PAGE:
Proving out DC Fast Charging — in the Extreme

Solid-state transformers enable medium voltage connections in this next-gen charging system.

Delta Electronics’ Dr. Charles Zhu stands next to the extreme fast- charging stand. (Kami Buchholz)

The ability to charge electric vehicles at a very fast rate is a key to electrifying mobility across the U.S. It’s a focus of the U.S. Dept. of Energy’s Extreme Fast Charger project, whose potential was demonstrated convincingly on a production GMC Hummer EV at the American Center for Mobility (ACM) in Ypsilanti, Michigan, last fall.

Delta Electronics’ Dr. Charles Zhu stands next to the extreme fast- charging stand. (Delta Electronics)
The extreme fast-charging system’s solid-state transformer (grey box) and the power cabinet (green box) are shown in front of a 90-MW transformer substation at the ACM. (Kami Buchholz)

The Hummer EV observed by SAE Media featured an 800-volt electrical architecture –considered state-of-the-art for DC “extreme fast” charging. Both GM and Delta Electronics (Americas) Ltd., which provided the charging system, are partnering with DoE on the program. The results of the demonstration were “phenomenal,” said Jim Khoury, senior manager of global electrification at GM.

The parameters for the extreme fast charger were established in an earlier test that also involved a Hummer EV. That test, spanning nine minutes at 500 amps at an average 725 volts, yielded nearly 55 kWh before the EV’s battery started to limit the current.

“While other DC fast chargers can also charge at 500 amps, the power capability is lower, so it power-limits sooner in the charge cycle. Our power limit is 400 kW,” noted Dr. Charles Zhu, VP of the Automotive Business Group for Delta Electronics and the principal investigator for the DoE project. He said that generally, the Delta extreme fast charging system can deliver 66.7 kWh in 10 minutes.

Medium-voltage benefits

Delta Electronics developed the solid-state transformer (SST), power cabinet and the charging stand/dispenser that are vital to the project. The SST converts the “medium voltage” (13,200V AC) into 1000V DC. The power cabinet uses the DC voltage to create a current source, providing up to 500 amps. The dispenser communicates with the vehicle and provides current to the battery pack.

Current-generation fast chargers are considered low-voltage. Tesla’s Supercharger, for example, runs at 480V. The move to medium voltage presented hurdles, explained Zhu. “Medium voltage can jump a wider gap because of its higher potential energy,” he said, noting special wire, materials and designs were needed to accommodate the higher voltages. From a safety standpoint, the DoE-Delta extreme fast charger has a medium-voltage switch to isolate the system from the grid. A licensed electrician with proper personal protection equipment must close the switch.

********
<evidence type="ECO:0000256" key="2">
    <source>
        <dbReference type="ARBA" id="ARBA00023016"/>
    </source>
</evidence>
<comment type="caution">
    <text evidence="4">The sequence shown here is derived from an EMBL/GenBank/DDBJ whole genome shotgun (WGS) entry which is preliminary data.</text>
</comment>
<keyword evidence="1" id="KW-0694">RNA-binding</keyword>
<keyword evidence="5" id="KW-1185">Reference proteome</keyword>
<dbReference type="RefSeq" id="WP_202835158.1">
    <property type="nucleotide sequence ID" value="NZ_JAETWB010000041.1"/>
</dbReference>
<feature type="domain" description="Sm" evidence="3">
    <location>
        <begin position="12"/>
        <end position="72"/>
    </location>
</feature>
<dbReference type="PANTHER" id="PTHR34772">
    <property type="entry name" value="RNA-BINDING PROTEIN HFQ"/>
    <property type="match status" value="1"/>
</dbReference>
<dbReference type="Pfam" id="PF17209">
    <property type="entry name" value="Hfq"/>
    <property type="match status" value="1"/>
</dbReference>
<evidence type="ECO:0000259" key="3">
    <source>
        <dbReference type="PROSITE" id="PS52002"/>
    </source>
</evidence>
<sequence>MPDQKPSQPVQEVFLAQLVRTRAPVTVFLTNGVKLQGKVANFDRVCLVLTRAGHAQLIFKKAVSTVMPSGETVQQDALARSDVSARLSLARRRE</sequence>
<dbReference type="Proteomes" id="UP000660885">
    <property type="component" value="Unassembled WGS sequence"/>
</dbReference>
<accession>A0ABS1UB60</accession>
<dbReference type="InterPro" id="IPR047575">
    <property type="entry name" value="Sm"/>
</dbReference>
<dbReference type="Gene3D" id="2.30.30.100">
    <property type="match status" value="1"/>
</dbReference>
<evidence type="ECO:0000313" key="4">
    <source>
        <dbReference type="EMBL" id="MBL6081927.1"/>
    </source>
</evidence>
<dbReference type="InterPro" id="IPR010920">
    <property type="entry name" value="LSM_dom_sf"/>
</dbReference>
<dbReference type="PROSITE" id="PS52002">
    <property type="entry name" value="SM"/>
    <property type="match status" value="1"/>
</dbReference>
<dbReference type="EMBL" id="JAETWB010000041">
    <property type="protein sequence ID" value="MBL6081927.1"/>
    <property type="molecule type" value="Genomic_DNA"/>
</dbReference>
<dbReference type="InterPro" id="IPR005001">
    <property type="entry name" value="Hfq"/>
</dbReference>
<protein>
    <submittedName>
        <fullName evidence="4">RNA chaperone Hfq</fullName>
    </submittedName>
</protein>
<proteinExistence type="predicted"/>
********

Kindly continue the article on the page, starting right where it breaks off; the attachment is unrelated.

“If something goes wrong, the ‘blast radius’ is about 30 ft [91.4 m], which is why all others must stand clear when the switch is actuated,” Zhu said.

Delta Electronics’ Charles Zhu and GM’s Jim Khoury recharge a GMC Hummer EV with the 400-kW extreme fast charger during a demo at the American Center for Mobility. (Delta Electronics)
Delta Electronics’ Michael Standing said that the extreme fast-charging system eliminates today’s conventional transformer, replacing it with a solid-state transformer. (Kami Buchholz)

There are strong reasons to opt for medium voltage, according to Zhu. “The advantages that we gain from pulling directly from medium voltage include higher efficiency, as a conventional transformer can be about 95% efficient,” he noted. A conventional transformer needs to have energy pass through a conversion stage — another loss — to create the DC current needed to charge a vehicle battery, he added. The medium-voltage system provides an approximate 96.5% output and eliminates the conventional transformer from the charging process.

“13.8 kW medium voltage and charging current up to 500 amps are key features to enable energy efficient and highly scalable extreme fast charging,” Zhu said

Solid-state gains

Michael Standing, Delta Electronics program manager for the extreme fast-charger system, said that eliminating a traditional transformer in favor of a power conversion via a solid-state transformer equates to about a 3% efficiency gain.

“When you’re talking about 400 kW, three percent starts to be significant. The losses go out in heat, and you pay for the electricity that you’re wasting,” Standing said. He noted that the extreme fast-charging system would eventually be a less-expensive way to charge a vehicle.

Delta Electronics has multiple extreme fast-charger system patents relating to power-conversion topology and control. To reach production readiness, the system would need to undergo additional development, system integration and testing. Regulatory certification also required.